Migratory species are pretty amazing. Some species travel vast distances in a single migration. An individual bar-tailed godwit, a migratory wading bird, was once tracked as travelling an incredible 11,000 km in a single flight! Arctic terns travel the equivalent of to the Moon and back three times over the course of their life. But it’s not just the distances they cover that is awe inspiring. Some of them return year after year to the same location, navigating across landscapes that have been transformed by humans.
Given such Herculean feats, it seems tragic that many of the world’s migratory species are now in serious decline.
Unfortunately, addressing the causes of these declines presents a major conservation challenge. Migratory species rely on many different landscapes, often across multiple political boundaries. Even if we had the capacity to save habitat in distant parts of the world – far beyond our own borders – there’s enormous uncertainty about which part of the network of sites used by migratory species we should focus on.
Migrant species rely on multiple sites including breeding grounds, non-breeding grounds and the places they travel through on the way between the two. This reliance on multiple sites makes migrants particularly vulnerable to habitat loss or degradation. In the extreme, if all individuals of a species regularly move between two areas, the area in worst condition will dictate the overall status of the species. Conservation measures taken in the less critical area may make little difference.
Places such as stopover sites or drought refuges can also be crucial to a large proportion of the population even though they might be occupied only for a short period of time. Conservation interventions for migrants need to take these connections between places into account and ensure that migratory species have the resources they need across their breeding grounds, non-breeding grounds and the stopover sites or corridors they use along the way. This can be difficult, particularly where migrants move across jurisdictions or habitats. But it can be crucial for their long-term survival.
For example, the number of migratory shorebirds using the East Asian-Australasian Flyway has declined dramatically in the past few decades, and evidence implicates habitat loss at important stopover sites in the Yellow Sea. If this hypothesis is correct, then action to manage shorebird habitat elsewhere in the Flyway might fail to halt the decline of these birds without corresponding management at stopover sites in eastern Asia. Similarly, the migratory leatherback sea turtle is declining as a result of a combination of egg-poaching at its nesting sites and mortality from both inshore fisheries and pelagic long-line fishing. International restrictions on pelagic long-line fishing will not halt the decline of this species without corresponding effort at inshore locations and nesting sites.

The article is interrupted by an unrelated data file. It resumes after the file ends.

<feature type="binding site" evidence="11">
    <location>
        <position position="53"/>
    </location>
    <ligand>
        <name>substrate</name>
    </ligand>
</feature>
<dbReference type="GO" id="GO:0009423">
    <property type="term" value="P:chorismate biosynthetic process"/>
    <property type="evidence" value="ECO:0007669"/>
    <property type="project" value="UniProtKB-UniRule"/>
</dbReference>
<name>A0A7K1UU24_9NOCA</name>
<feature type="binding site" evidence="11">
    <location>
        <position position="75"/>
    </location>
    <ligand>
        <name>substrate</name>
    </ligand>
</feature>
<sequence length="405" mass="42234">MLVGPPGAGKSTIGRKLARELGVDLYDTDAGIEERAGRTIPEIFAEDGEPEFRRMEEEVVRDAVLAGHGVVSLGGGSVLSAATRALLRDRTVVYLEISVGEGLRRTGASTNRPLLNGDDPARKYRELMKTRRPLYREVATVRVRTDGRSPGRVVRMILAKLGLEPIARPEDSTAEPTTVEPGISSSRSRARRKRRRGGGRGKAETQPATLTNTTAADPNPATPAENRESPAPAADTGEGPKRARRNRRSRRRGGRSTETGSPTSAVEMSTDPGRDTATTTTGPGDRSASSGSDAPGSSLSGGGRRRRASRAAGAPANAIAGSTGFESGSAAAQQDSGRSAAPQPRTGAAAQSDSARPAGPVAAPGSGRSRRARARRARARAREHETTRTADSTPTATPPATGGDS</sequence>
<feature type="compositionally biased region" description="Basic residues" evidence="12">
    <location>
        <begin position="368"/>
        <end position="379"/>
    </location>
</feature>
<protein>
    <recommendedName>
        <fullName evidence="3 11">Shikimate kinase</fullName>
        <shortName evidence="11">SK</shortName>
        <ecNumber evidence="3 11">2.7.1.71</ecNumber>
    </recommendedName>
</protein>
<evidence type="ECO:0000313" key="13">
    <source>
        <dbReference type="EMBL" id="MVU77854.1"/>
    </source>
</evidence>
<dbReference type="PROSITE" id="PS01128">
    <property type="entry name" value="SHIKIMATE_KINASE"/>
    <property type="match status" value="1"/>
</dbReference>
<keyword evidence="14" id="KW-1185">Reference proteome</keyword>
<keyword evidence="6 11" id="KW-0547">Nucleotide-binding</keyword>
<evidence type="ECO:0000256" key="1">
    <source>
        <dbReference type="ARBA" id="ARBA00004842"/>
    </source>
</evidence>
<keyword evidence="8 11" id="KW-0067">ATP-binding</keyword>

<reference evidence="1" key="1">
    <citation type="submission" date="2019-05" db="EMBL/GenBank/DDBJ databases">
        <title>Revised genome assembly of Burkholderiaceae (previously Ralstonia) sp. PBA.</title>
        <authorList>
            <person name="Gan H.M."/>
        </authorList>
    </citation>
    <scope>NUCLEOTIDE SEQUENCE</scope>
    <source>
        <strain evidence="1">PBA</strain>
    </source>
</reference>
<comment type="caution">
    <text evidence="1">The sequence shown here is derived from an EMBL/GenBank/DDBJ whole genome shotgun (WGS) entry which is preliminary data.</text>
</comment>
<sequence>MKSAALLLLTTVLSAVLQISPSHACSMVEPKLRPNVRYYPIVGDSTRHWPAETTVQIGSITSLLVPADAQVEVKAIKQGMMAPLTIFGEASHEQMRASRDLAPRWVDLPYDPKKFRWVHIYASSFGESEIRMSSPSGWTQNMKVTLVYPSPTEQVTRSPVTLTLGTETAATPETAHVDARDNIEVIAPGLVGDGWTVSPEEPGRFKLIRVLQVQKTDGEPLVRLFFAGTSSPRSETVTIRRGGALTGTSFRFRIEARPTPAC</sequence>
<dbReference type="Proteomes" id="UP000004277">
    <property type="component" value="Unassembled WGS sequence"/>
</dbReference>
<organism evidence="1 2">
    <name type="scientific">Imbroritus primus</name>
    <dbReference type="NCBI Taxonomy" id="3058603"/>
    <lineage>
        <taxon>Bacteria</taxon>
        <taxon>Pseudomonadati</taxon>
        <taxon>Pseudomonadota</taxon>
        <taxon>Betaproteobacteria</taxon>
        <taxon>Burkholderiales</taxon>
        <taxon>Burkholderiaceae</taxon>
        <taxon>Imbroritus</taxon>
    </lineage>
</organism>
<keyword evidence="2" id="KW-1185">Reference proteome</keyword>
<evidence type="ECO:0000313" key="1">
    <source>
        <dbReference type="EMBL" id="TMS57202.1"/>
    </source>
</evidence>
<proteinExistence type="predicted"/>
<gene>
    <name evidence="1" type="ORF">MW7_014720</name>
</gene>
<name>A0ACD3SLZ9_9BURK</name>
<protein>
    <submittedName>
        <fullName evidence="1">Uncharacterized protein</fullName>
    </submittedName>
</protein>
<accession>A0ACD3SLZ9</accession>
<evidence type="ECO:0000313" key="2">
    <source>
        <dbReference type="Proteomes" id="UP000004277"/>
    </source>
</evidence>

One of the key challenges in the conservation of migratory species is developing ways to design conservation plans across a complex network of sites. Conservation planning has tended to assume that the targets of management, such as species or ecosystems, are static in space and time. Of course, we have to start somewhere so it’s not really surprising that management targets are static because accounting for migratory movements can be pretty complicated.
However, the growing sophistication of conservation planning tools means it’s now possible to incorporate the dynamic needs of migrants into our conservation plans. Spatial prioritisation software such as Marxan and Zonation have already been used to design conservation networks which manage migrants across the whole migratory cycle.
Some of the approaches we need for migratory species conservation have yet to be developed. We should be able to design solutions that maximize future evolutionary potential, or minimize the chance of random events, like cyclones or bushfires, wiping out populations. Such solutions, which will be needed to address the dual threats of climate change and habitat loss, might focus on the conservation of multiple sub-populations and dynamic migratory corridors.